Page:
As someone who takes the drug tysabri, I am always interested to read articles and studies in the effectiveness of this particular drug.
Tysabri is a very effective drug for people with highly active types of relapse remitting MS. When I was first diagnosed, my MS fell into this category and probably still would if I didn’t take this medicine. I have to say that this drug has been a lifesaver for me!
There aren’t many down sides or side effects, however it does carry a risk of a pretty severe brain infection called PML (progressive multi focal leukoencephalopathy). There are a number of procedures in place to significantly reduce the number of people that get PML, such as regular blood testing and MRI scans. However, it was been impossible to reduce the risk completely.
There have been about three or four studies which have looked into the effectiveness of tysabri and the risks of PML when the dosing is increased from the standard 4 weeks to six or more.
I have even been offered this during some of my appointments.
Was this a money saving exercise?
At first I thought it was due to the NHS trying to save money! For someone who receives tysabri every 4 weeks, the patient will receive a total of 13 treatments in year. With someone on a 6 week regimen, this is reduced to around 9 treatments. You can clearly see that there is a cost incentive to do so.
What does the research say?
From data collected through the TOUCH programme which monitors tysabri and PML risk, around 35,000 people who were at risk of developing PML were reviewed. Researchers compared the extended dosing to the standard dosing of 4 weeks and discovered that those who were treated by extended dosing were significantly less likely to progress to PML. The risk of developing PML was in fact between 90-95% lower on the extended regime compared with the standard regime.
As someone who has a very low risk on the standard regime, this isn’t something that I am personally concerned about at the moment. However with every year that goes on being treated by tysabri, my risk technically increases. There are some people who are on the drug who have a much higher risk of getting PML. I ask them why they continue to be on the drug, and how they weigh up the risks and benefits.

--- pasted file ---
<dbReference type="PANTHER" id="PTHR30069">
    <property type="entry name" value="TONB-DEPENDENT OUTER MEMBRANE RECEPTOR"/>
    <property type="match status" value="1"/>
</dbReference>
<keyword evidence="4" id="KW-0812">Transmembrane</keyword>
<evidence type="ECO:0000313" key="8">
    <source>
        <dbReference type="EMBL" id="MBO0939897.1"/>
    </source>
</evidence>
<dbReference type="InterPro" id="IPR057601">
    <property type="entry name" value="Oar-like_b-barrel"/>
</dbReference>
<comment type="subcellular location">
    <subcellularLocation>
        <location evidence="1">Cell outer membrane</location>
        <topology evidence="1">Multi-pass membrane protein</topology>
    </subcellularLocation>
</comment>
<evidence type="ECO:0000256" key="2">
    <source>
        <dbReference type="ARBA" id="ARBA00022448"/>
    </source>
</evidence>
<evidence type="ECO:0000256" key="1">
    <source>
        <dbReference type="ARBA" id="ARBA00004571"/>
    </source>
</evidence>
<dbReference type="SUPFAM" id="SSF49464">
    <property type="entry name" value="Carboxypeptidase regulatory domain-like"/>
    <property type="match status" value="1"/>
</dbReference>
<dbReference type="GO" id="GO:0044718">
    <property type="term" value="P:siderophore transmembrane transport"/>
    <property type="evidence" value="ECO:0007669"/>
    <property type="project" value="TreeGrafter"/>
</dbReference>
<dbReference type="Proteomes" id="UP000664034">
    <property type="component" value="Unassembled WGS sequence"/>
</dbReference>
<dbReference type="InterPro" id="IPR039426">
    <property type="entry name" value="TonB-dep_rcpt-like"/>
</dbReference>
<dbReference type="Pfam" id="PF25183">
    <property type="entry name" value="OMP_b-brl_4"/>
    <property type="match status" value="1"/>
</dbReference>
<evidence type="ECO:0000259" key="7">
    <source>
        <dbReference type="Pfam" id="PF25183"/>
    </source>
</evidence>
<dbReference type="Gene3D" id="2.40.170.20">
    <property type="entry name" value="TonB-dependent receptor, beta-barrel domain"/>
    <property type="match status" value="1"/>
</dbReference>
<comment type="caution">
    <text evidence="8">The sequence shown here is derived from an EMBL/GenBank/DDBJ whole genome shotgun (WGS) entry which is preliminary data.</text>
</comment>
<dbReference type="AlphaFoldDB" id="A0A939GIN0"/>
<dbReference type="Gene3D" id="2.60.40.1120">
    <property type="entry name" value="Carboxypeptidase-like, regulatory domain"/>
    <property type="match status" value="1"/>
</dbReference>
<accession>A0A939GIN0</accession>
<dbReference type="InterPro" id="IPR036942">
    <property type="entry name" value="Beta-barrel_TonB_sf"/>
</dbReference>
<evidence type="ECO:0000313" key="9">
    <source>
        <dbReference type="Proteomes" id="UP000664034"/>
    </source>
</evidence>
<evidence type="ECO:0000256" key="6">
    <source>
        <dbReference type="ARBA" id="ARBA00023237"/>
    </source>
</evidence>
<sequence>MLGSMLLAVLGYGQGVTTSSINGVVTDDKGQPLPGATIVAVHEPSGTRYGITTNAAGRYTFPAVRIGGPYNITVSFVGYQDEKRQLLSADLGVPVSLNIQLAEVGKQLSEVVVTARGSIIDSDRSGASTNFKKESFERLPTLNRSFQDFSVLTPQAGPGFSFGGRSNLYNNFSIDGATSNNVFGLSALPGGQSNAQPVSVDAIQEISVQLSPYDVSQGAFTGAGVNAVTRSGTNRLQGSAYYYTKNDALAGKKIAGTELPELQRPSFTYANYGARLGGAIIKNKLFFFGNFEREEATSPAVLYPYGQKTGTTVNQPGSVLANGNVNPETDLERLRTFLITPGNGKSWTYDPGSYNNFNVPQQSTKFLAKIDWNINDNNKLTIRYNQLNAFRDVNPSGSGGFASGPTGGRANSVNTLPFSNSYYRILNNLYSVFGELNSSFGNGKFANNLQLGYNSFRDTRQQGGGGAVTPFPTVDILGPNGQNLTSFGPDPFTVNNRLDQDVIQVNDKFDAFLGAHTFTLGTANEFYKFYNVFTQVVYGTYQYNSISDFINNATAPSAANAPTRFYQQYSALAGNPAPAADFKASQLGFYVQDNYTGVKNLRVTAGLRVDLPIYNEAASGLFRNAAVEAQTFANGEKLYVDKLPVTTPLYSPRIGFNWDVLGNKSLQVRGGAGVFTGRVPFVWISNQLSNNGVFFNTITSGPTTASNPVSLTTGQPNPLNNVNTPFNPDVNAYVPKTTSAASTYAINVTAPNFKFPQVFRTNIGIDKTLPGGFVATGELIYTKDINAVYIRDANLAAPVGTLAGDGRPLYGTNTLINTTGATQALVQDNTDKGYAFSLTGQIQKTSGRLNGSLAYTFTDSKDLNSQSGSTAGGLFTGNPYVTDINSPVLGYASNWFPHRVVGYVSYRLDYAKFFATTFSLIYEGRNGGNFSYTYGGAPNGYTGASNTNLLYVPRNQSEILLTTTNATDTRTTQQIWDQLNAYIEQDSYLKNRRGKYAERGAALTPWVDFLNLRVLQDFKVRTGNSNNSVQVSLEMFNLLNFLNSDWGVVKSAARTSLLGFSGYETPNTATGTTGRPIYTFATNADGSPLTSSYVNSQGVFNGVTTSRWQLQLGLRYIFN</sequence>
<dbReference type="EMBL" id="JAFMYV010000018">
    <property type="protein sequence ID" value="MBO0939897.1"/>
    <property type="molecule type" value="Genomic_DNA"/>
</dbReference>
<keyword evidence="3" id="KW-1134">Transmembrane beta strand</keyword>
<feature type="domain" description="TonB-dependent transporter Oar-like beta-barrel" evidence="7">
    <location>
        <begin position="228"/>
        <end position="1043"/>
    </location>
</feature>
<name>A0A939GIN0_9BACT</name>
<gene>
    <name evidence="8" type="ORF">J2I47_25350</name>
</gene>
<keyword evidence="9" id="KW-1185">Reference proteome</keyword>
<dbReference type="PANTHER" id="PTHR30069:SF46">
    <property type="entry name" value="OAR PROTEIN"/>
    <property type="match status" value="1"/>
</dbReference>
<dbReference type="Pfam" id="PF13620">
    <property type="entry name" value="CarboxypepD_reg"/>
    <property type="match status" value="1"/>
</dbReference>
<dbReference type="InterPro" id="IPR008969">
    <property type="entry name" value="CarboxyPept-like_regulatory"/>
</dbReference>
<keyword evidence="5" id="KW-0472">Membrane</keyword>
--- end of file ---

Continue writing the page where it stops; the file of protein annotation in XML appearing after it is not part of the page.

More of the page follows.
One of the people I receive treatment with said
“I’d rather have an increased risk of getting PML which might kill me, and live a better life on tysabri than the life I had before when I was really struggling with my MS”
Is it still effective at 6 weeks?
One of the factors that I’d consider if they were going to increase my drug regime from four to six weeks would be whether it was still effective or not. Reviewing some Italian research, 360 people who had been on tysabri for some time were classified into standard and extended regimes. It was identified that there was no difference in efficacy between the standard dose and the extended one.
To be honest, this is food for thought for me. Although I feel as though my treatment wears off and I feel ready for a boost around 4 weeks, perhaps this is just all psychological and in fact I could go longer between dosing. Would a regime of 6 weeks work for me? Would I be able to manage the changed time table after 5 years of having this regular 28 day routine?
Do people feel it wears off?
A lot of people report that they have increased cognitive problems and fatigue near the time when they are due the next infusion. Researchers in the Netherlands concluded that more than half of the group experienced the drug wearing off towards the infusion date. Interestingly, the wearing off was more prevalently reported in the standard regime than the extended one!! Most importantly, there was no reduction in the blood levels of tysabri with either of these different dosing types before the next dose.
Really this does give me something to think about. More than the anecdotal evidence of the patients not feeling as though the drug was wearing off, but the hard evidence of the drug still being equally present in the blood after the 6 week time.
What does this mean for me on my Ty journey?
Well it suggests that the gap between infusions from 4 to 6 weeks will reduce the risk of PML fairly significantly without any loss in the efficacy of the drug. This is especially promising news.
I am going to think this one over for myself and
Consider what it means for me as a patient and someone who receives tysabri.
Are you someone who receives the drug. Does this make any difference to how you will go forward in your treatment?
Let me know, I’d love to hear from you.